Flashback: Cruz warns of Trump’s phony Israel embassy promise
broken promises cement

Flashback: Cruz warns of Trump’s phony Israel embassy promise

Posted May 18, 2017 02:50 PM by Daniel Horowitz broken promises cement
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In a week full of acrimonious conflict over scandals and media reporting, perhaps the biggest policy news of the week was lost in the shuffle. The Trump White House announced it would not be moving the embassy in Israel to Jerusalem at this time, a violation of one of Trump’s most dramatic and direct campaign promises. Worse than the decision itself is the rationale behind the decision – a gesture to promote the peace process, the holy grail of the globalist foreign policy swamp.

Thus, the indefinite delay on moving the embassy is a pungent example of Trump’s adoption of his predecessor’s policies regarding Israel. In fact, the administration has declined to affirm that Israel owns the Western Wall and has intimated that it is subject to final status agreements, the very sentiment that conservatives lambasted Obama and Kerry for adopting in the waning days of his presidency.

This is not just about Trump and Israel; this is emblematic of the destruction of the entire Republican Party on every issue. It would be better if Republicans were simply open about being just one little step to the right of wherever the Democrat Part is at a given moment. We’d be able to air this debate out in the primaries and fix the party. Yet whether it’s for president, Congress, or governor, every Republican runs emphatically on our views and then pursues diametrically opposed policies upon assuming office.

Nobody articulated this better than Ted Cruz during the primaries. Here is what Cruz warned regarding the promise about the Jerusalem embassy in a March 2016 speech at the AIPAC convention:

The speech resonated at the time because everyone knew that Cruz laid it on the line and actually fought for these issues beyond the typical Republican. The problem in Washington is that the inertia and gravitational pull is so strong, only those with a well-developed and deeply held set of views will run counter to it. Everyone else who runs as a Republican will go along with the swamp in no time. Nobody doubted for a minute that Cruz meant business because he demonstrated it time and again on this and many other issues.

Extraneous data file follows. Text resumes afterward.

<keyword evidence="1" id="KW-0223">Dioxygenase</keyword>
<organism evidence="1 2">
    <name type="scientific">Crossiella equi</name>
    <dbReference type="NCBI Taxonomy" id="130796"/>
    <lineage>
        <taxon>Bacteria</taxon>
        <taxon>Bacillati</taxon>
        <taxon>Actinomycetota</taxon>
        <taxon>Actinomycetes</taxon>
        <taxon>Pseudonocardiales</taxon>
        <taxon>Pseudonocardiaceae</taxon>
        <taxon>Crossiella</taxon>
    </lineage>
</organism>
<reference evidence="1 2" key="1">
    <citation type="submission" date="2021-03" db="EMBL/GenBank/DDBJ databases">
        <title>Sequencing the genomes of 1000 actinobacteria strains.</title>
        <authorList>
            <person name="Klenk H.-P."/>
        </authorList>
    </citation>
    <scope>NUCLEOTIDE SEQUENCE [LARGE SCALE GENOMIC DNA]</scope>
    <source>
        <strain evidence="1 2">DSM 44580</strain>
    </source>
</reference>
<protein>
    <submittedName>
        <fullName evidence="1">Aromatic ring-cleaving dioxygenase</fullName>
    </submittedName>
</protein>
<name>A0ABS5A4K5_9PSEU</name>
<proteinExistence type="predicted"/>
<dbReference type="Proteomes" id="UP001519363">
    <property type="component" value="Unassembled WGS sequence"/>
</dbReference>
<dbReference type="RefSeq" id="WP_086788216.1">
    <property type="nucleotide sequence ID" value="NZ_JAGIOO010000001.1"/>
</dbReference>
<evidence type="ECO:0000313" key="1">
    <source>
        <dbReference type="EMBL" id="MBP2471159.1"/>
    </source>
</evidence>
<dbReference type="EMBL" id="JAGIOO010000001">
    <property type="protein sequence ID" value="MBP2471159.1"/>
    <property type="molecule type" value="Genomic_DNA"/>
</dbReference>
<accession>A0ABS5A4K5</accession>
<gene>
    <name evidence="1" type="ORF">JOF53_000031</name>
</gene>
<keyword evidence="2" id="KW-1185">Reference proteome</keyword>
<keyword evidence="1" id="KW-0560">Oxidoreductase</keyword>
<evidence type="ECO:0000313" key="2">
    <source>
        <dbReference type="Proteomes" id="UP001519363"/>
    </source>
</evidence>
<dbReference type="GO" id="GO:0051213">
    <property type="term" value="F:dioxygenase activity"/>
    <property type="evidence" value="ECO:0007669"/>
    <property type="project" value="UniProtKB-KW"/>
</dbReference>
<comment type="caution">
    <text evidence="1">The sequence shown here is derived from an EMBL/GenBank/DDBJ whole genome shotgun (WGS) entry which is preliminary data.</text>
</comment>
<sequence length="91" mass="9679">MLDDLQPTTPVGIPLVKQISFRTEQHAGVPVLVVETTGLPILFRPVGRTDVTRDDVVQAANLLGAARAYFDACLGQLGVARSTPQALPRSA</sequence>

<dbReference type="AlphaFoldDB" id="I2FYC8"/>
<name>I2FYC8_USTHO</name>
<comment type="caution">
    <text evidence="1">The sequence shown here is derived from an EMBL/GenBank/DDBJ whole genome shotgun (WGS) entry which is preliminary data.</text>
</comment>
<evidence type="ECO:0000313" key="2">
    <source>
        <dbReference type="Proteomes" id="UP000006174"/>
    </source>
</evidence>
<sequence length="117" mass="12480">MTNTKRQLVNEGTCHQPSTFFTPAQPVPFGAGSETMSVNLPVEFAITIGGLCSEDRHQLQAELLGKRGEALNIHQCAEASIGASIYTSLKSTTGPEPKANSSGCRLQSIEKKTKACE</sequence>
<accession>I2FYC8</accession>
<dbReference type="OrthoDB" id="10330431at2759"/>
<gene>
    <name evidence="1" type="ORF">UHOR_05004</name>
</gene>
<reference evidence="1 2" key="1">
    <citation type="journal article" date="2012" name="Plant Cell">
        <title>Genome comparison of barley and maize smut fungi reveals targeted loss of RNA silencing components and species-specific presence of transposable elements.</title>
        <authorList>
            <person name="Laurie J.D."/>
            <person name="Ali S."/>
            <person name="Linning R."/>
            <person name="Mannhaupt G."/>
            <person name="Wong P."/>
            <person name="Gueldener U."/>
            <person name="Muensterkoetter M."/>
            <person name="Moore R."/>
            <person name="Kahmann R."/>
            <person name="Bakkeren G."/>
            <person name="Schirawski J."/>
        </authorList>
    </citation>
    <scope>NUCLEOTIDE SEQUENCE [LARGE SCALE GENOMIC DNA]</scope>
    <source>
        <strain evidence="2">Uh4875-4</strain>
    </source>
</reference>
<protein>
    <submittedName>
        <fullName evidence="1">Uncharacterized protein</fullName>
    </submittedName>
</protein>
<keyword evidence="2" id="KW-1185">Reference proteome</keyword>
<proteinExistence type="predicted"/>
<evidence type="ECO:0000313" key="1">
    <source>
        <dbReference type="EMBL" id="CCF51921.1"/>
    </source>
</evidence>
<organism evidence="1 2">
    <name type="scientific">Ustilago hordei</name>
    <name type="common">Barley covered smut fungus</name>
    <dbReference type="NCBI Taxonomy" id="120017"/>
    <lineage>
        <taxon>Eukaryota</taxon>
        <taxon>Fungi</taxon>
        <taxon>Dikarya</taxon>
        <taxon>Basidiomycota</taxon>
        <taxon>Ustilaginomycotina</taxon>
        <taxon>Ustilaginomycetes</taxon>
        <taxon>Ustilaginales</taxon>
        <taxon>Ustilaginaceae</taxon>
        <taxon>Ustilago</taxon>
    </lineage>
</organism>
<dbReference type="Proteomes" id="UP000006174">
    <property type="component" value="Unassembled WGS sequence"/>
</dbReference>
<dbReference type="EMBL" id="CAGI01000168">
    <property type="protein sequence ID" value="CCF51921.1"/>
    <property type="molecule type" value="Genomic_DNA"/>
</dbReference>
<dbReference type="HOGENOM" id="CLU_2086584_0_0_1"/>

Fast-forward one year, and we now have an administration that is not only declining to move the embassy, but obsessing about Israeli settlements, one of the most notorious acts of the Obama administration, roundly condemned by conservatives. More broadly, it demonstrates that the administration clearly doesn’t understand the Islamic threat and is continuing Obama’s policies of willful blindness towards the PLO and the Muslim Brotherhood.

Ironically, and quite tragically, it was at that very same podium last year that Trump boldly declared he would move the embassy to the “eternal” capital of Israel:

Now, his administration can’t even vouch for the Western Wall being in Israel, and the president will not appear with Benjamin Netanyahu at that site during his upcoming visit.

This is about so much more than Israel. Whether it’s Obamacare, Iran, Obama’s amnesty, religious liberty, building the wall, defunding Planned Parenthood – the list goes on and on – this party does the exact opposite of what they say they will do on the campaign trail.

Conservatives would be wise to discern in future primaries who has actually demonstrated the integrity, principles, and fortitude to actively fight for those very issues in the past. If they have never done so until now, it’s almost a sure bet they will do nothing meaningful to fight against the swamp upon assuming office. That opportunity is rapidly approaching with some special elections and again in 2018. Many conservatives are pulling their hair out and lamenting the drastic dichotomy between promises and action. But if they don’t change their behavior from “Charlie Brown and the football” mode with this party, they will have nobody to blame but themselves.

Daniel Horowitz is a senior editor of Conservative Review. Follow him on Twitter @RMConservative.